Wednesday, August 10, 2016


My 9x great grandfather John Wiswall moved from Roxbury to Boston in 1660 where he becsme
the Ruling Elder of the First Church of Boston. From what I've read a "Ruling Elder" ranked above
a Deacon but below a Minister in church hierarchy, and as such John Wiswall's name appears in many letters sent to and from the Church. There's quite a bit of them online which should keep me busy when I have time to read them all. But document concerning real estate was the first to catch my attention recently. It concerns a piece of land across the Mystic River from Boston in Chelsea, Ma.

Sometime in 1663 John Wiswall became part owner of a farm at Rumney Marsh, which was what Chelsea was called at that time. Eleven years later,  he passed the land on to his son John Jr. which led to some lawsuits with the co-owners of the farm. I' ll explain why I've put some of the text
in boldface.:

 In 1674 Elder John Wiswall, one of the grantees of Edward Lane in 1663, conveyed to his son John Wiswall, a man about thirty-five years of age, his half of the Keayne farms at Rumney Marsh.18 At the April term of the Suffolk County Court in 1678 John Wiswall, Jr., brought suit against Elizabeth Cooke, widow of Richard Cooke, for a division of the farms, but the verdict was for the defendant.10 December 27, 1678, John Wiswall, Jr., conveyed title to one-fourth of the large farm, exclusive of buildings, for £250 to John Dowlittle, and in 1680 he conveyed to Elisha Cooke his half share in the small farm.20 At the December term of the Middlesex County Court in 1678, John Floyd, as assignee of John Wiswall, Jr., sought to collect £37 lOsh. from Cyprian Stevens and Henry Willard for one year's rent, in 1676, for half of a "farme Comonly called Cooke & Wisswells farme in Rumney Marsh," and for twelve and one half loads of hay. The writ was served upon Cyprian Stevens at Rumney Marsh. Simon Willard, aged 29, and Daniel Willard, aged 20, made oath that John Wiswell, Jr., had improved his part of the farm " commonly called Captn Keans farm" in 1676, and sold some of the stock. In the end John Floyd was nonsuited, as the farm did not lie in Middlesex County, and neither of the defendants lived there.21 Presumably Cyprian Stevens and Henry Willard rented Cooke's half of the farm in 1676, as the preceding February was the date of the Indian massacre at Lancaster, when the settlers withdrew, and did not return until 1679. Among these were Cyprian Stevens and Major Simon Willard and his sons. Major Willard died at Charlestown in April. Henry Willard, son of Major Simon, was born at Concord, June 4, 1655, and married Mary Lakin of Groton, July 18, 1674. He returned later to Lancaster. Simon and Daniel Willard, the witnesses in the case, were sons of Major Simon Willard. Cyprian Stevens, born about 1650, fourth and youngest son of Col. Thomas Stevens of Devonshire, England (later of London), was the son-in-law of Major Simon Willard. In a list of the children "born in Lancaster Families during Exile after the Massacre" are Simon Stevens, August 13, 1677, of "Cyprian and Mary, in Boston"; also Elizabeth, in 1681, and Joseph, in 1682/3. In 1682, Stevens was clerk of the writs at Lancaster, where he spent his later life.22 In 1680 the great Keayne farm was described as in the occupation of John Wiswall, Jr., Cyprian Stevens, and John Dowlittle; the little farm was leased to Thomas Brentnall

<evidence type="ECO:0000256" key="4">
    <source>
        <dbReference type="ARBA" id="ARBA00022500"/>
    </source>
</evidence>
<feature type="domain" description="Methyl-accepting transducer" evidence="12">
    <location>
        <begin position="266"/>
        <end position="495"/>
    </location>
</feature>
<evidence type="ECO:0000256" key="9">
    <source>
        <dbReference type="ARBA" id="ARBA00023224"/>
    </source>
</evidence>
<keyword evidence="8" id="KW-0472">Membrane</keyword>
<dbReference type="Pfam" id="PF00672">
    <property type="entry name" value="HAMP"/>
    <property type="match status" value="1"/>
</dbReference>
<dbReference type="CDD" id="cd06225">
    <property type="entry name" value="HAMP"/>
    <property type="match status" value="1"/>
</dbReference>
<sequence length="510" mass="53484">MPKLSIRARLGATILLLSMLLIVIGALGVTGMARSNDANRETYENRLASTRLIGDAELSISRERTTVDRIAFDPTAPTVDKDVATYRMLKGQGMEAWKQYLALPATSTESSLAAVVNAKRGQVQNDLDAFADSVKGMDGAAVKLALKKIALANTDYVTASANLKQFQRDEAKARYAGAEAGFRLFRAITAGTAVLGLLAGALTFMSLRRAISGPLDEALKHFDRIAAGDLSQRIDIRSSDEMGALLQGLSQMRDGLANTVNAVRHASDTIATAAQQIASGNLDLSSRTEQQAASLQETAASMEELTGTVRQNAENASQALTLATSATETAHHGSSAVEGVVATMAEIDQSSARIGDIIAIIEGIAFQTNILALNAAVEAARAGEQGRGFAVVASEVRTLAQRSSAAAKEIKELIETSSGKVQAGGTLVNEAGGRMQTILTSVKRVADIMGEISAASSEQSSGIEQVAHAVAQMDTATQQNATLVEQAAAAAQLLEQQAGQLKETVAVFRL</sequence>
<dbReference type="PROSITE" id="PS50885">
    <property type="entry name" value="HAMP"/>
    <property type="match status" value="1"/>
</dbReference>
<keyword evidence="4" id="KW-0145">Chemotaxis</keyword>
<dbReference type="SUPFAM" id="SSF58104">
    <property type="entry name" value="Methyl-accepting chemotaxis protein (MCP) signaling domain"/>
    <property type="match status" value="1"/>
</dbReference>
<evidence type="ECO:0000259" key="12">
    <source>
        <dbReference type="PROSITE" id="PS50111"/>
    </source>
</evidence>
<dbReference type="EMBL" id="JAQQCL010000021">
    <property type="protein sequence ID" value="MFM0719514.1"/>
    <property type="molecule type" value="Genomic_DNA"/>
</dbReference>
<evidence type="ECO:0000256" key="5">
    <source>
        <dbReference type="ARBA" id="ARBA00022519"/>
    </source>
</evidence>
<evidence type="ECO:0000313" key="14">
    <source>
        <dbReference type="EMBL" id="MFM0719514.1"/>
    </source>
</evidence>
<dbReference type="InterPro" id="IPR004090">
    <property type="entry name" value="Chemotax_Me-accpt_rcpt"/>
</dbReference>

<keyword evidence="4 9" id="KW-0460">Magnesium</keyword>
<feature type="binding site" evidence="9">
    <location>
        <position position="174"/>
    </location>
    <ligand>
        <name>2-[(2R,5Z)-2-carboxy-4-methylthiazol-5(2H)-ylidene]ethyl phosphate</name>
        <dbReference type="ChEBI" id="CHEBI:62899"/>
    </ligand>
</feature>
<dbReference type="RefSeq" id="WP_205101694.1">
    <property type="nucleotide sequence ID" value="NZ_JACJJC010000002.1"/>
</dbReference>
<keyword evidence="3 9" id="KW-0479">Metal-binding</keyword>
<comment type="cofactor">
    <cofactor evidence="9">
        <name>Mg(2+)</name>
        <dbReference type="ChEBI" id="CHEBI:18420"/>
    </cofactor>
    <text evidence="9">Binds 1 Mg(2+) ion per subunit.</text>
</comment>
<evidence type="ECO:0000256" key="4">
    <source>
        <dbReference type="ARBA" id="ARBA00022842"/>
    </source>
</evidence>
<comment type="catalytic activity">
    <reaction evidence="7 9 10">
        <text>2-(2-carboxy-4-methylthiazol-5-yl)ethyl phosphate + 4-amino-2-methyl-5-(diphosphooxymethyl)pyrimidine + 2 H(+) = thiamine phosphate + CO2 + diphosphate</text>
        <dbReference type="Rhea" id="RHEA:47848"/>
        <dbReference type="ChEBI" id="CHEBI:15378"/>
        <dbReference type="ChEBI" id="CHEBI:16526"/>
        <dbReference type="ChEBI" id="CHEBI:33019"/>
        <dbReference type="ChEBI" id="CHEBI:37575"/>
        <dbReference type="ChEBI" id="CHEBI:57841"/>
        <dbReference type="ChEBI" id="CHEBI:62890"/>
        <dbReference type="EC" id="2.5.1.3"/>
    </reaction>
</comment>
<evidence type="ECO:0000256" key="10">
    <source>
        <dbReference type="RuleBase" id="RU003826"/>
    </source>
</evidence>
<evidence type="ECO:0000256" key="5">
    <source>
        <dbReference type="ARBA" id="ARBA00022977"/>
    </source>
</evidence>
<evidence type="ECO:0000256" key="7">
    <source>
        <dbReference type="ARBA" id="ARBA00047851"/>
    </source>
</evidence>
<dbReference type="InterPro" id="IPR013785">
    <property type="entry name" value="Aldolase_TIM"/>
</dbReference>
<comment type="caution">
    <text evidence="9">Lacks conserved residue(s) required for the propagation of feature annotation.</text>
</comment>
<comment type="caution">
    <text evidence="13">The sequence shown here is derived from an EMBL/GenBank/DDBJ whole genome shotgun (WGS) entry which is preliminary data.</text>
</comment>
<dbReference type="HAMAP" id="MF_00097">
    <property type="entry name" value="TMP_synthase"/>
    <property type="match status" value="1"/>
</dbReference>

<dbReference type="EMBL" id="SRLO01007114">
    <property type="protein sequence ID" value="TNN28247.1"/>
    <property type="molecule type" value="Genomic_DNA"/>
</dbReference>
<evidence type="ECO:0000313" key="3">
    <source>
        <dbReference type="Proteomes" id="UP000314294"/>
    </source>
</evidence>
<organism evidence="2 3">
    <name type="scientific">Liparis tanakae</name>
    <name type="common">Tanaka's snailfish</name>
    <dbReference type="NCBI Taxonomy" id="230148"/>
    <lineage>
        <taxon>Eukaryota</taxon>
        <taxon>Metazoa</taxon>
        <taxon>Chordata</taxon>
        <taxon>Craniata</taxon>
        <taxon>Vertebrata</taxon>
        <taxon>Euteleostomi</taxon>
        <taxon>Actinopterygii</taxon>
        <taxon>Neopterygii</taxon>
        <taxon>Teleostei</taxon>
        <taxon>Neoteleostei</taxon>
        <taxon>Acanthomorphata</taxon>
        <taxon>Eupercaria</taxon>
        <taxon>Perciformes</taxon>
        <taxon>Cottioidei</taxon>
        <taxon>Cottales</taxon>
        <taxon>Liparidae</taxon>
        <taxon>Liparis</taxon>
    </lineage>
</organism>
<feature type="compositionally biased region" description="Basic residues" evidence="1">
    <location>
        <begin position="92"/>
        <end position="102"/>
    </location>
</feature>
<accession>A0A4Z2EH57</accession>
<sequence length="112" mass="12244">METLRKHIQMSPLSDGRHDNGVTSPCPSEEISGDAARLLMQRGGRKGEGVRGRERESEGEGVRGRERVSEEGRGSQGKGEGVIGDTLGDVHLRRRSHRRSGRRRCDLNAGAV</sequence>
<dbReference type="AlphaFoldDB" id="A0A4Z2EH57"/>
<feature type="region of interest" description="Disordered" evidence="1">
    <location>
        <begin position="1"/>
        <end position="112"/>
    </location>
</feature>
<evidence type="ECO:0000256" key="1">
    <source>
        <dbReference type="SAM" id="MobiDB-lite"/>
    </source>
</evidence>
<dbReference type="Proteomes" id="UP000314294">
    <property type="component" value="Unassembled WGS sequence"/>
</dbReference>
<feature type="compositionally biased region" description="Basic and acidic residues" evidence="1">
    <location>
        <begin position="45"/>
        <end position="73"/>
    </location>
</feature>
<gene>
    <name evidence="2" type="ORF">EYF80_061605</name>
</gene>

Elder John Wiswall died in 1687, and now his son John Wiswall Jr was now known as John Wiswall
Senior as he had a son also named John. To differentiate himself from his father and son, the second
John Wiswall placed his birthdate after his name.

Apparently Wiswall remained in Rumney Marsh after possession was given to Nicholas Paige in December, 1686, as his name appears on the tax lists of 1687 and 1688. A petition was presented at the April term of the Middlesex County Court in 1691 by "John Wiswall, Senr, 27:2: 39." 24 He wrote that John Wiswall, Jr., was arrested at the motion of Robert Muzzey on suspicion of stealing from him, that the petitioner gave bond for his son's appearance in court. But "my Said Son," he continued, "is departed & gon out of this Collony without yor petitioners knowledg or Consent." He asked to be freed from his bond in consideration for the " heartbreaking Sorrow & Impoverishing expences he hath bin at & is now vnder by means of my Said Sonns Enormities — And my Endeavoring to Save him from publick Shame." 25 John Wiswall's name did not appear in the Rumney Marsh list for 1692; in 1691 it was in the list for precinct number eight in Boston. According to the Rumney Marsh list for 1687 he was taxed for thirty acres of arable land and meadow, and one hundred twenty acres of pasture, twenty-two head of cattle, eight horses, thirty sheep, six swine, and housing of more than the average value.-pp666-667

A Documentary History of Chelsea: Including the Boston Precincts of Winnisimmet, Rumney Marsh, and Pullen Point, 1624-1824, Volume 1   Massachusetts Historical Society, 1908 - Chelsea (Mass.)

Now, as to the boldfaced names and text: Major Simon Willard was my 8x great grandfather
and his son Henry Willard my 7x great grandfather on the West side of my Dad's family tree. I've
blogged about the Willards and the retreat from Lancaster to the Boston in the past, but other than
Simon Willard died in Charlestown I knew nothing else about their "exile". Now, while researching
the Barker side of Dad's family I've discovered that Henry was living on a farm across the river in

What a small world colonial New England was back then!

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